Robert E. Frank, MD, a Munster, Ind-based plastic surgeon has invented a surgical procedure to help women keep their older breast implants in place.

“These women didn’t need a breast lift,” says Frank. “It was their implants that had dropped, not their breast tissue.”

According to Frank, this condition, known as “bottoming out,” was making women less satisfied with their breasts and their implants. Bottoming out can be due to the weight of an implant pulling on weakened tissues or can be the result of poor implant placement during the initial procedure.

When patients experience bottoming out, they often complain that one breast sits higher on their chest than the other due to uneven implant pocket formation. In more advanced cases, the nipple appears to sit too high on the breast and in the worst scenario, patients may become concern that their nipple might “pop out” when wearing a bra or bathing suit top.

“The problem,” he says, “ is not that the nipple sits too high, it’s that the implant sits too low.”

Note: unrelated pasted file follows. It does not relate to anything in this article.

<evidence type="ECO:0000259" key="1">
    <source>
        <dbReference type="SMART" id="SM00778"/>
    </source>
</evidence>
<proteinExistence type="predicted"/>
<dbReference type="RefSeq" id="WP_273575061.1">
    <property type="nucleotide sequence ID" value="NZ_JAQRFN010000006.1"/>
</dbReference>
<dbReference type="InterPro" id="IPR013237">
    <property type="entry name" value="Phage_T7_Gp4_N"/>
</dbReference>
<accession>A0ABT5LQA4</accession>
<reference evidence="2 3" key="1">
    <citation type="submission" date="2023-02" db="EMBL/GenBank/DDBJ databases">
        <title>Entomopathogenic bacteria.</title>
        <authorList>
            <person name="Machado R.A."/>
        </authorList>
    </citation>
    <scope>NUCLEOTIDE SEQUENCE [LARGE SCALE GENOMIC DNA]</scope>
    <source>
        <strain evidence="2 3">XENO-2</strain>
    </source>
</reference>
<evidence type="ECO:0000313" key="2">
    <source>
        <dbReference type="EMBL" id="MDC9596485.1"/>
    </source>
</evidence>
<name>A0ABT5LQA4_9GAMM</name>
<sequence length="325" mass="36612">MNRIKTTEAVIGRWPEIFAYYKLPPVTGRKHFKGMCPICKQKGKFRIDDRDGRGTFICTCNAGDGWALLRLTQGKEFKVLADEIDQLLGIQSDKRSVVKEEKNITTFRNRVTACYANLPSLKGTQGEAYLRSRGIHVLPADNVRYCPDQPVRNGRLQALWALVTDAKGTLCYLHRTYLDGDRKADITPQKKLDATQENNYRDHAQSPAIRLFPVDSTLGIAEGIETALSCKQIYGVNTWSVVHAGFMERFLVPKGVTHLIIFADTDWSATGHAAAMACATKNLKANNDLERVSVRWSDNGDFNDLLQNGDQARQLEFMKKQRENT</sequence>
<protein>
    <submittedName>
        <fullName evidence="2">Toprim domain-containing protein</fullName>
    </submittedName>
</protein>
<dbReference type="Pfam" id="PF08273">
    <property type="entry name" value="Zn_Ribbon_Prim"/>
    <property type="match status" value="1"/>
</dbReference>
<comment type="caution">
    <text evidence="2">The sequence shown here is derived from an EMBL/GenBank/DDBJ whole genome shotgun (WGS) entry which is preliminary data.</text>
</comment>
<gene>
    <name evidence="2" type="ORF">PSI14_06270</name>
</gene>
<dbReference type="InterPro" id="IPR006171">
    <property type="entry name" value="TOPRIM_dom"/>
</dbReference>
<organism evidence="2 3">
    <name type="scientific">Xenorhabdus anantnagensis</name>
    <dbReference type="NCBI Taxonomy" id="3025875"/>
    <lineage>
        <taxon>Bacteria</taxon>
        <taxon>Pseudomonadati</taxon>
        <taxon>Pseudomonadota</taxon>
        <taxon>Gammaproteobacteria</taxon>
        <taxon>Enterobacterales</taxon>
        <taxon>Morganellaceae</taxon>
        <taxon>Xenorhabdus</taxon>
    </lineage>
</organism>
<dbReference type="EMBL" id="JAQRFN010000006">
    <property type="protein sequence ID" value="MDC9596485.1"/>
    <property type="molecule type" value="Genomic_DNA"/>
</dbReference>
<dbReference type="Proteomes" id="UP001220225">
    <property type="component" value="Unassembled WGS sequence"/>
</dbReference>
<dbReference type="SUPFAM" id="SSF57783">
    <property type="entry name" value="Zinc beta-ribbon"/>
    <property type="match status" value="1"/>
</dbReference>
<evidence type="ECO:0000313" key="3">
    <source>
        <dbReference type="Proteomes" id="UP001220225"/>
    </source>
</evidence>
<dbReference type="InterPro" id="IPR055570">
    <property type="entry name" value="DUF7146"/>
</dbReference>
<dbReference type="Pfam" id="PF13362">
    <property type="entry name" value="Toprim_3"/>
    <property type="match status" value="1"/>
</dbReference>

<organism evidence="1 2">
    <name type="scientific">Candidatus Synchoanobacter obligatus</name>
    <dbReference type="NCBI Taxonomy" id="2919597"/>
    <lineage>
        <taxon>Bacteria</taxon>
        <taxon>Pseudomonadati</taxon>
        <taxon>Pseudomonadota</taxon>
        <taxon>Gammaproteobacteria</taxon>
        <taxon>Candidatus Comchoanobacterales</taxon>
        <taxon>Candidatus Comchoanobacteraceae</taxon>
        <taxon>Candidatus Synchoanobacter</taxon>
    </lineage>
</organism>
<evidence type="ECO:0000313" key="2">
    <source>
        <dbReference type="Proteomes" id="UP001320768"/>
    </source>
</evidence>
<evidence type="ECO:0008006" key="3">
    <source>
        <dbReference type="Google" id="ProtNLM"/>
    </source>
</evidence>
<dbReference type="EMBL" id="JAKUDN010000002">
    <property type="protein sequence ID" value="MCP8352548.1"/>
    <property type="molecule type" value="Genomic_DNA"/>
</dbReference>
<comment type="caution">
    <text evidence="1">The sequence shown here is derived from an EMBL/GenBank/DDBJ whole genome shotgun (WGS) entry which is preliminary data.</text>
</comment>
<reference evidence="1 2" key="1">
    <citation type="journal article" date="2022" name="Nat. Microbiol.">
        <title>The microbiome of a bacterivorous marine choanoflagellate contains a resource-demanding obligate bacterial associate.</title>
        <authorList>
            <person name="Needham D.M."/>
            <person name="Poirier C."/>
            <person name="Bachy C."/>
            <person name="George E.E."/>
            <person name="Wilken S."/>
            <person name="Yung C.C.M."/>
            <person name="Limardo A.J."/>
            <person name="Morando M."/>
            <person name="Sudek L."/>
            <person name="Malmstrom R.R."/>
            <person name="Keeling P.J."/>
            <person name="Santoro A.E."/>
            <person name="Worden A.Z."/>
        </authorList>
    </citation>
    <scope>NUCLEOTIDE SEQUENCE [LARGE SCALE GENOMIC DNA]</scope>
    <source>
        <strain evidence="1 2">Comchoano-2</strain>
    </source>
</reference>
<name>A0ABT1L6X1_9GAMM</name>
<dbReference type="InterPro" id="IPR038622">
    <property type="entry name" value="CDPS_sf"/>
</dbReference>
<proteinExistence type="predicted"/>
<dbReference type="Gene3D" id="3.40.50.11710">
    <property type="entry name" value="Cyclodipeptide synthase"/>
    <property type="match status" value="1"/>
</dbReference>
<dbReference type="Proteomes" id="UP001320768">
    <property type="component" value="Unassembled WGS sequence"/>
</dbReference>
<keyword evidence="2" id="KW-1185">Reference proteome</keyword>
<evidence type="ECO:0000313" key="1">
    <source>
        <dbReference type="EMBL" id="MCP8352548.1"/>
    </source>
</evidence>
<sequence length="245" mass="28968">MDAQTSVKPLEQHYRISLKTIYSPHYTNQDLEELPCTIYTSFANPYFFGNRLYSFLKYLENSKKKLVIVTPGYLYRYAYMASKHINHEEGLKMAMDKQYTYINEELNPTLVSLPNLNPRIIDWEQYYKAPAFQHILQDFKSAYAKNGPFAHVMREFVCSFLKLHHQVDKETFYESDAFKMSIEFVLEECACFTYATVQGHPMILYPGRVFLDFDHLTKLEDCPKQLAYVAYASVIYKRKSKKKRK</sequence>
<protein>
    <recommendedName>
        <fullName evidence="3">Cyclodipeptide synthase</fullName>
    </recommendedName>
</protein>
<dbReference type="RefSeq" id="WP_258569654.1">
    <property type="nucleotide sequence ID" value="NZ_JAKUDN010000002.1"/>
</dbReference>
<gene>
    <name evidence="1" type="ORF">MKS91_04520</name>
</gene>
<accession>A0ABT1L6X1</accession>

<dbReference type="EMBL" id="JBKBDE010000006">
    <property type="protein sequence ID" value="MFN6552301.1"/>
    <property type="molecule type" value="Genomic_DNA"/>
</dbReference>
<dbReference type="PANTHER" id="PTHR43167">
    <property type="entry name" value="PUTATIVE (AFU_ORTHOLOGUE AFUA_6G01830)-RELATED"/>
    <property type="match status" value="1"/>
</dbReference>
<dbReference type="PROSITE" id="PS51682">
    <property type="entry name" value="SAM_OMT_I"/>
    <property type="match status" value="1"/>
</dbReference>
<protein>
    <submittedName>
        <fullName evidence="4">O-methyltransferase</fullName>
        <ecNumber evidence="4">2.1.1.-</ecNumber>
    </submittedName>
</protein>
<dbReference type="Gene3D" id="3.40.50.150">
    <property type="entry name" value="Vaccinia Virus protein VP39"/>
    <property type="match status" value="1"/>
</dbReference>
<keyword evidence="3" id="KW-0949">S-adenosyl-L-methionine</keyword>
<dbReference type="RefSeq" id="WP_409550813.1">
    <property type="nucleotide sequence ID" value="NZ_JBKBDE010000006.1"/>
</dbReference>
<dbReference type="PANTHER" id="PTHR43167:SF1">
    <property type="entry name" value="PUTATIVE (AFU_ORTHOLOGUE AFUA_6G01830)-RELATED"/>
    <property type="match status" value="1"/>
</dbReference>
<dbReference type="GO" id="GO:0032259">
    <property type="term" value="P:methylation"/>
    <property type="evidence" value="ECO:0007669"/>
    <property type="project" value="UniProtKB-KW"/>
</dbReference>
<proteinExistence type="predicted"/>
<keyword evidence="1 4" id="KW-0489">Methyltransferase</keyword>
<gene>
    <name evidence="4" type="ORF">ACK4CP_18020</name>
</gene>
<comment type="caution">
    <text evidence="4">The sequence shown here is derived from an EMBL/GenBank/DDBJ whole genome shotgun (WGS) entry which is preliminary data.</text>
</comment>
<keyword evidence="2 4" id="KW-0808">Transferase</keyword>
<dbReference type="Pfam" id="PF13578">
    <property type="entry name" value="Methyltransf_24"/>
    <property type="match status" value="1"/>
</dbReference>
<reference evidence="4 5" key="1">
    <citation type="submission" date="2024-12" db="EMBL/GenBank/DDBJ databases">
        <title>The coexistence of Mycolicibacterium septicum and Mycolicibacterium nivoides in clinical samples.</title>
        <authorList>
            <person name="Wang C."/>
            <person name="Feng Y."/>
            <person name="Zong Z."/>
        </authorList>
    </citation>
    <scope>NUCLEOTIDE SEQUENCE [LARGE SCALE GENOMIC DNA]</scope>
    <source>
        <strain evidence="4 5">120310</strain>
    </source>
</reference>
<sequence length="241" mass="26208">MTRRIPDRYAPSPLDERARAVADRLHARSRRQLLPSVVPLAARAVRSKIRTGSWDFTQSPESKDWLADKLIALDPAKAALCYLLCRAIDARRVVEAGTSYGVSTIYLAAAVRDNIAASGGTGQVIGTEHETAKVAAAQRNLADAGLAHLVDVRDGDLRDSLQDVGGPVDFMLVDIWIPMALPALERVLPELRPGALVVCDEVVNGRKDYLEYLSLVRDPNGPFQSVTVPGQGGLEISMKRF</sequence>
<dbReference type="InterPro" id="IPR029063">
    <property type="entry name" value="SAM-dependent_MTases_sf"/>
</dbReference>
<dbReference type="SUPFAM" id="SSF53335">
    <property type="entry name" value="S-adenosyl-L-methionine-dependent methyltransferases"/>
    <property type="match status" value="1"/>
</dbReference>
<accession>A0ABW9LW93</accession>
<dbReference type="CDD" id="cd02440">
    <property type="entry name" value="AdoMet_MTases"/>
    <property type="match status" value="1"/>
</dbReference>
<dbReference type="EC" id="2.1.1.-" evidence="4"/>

Traditional techniques for repair of bottoming out have involved a procedure known as a capsulorrhaphy, in which the scar capsule supporting the implant is brought together to close off the pocket where the implant sits. According to Frank, sewing weak tissues together and then replacing the implant which caused the initial stress is a setup for failure.

Frank’s technique uses a patented mesh sling to support and bear the weight of the implant. The mesh not only closes off the defect caused by the stretched tissue, but acts as a scaffold for new scar tissue. According to Frank, once the scar tissue has grown into the mesh, the chance of recurrence becomes very small. This process occurs within  2 weeks.

Frank says patients report that the mesh feels much like the implant does.  After a few weeks, most return to their normal activities.

[www.24-7pressrelease.com, September 3, 2006]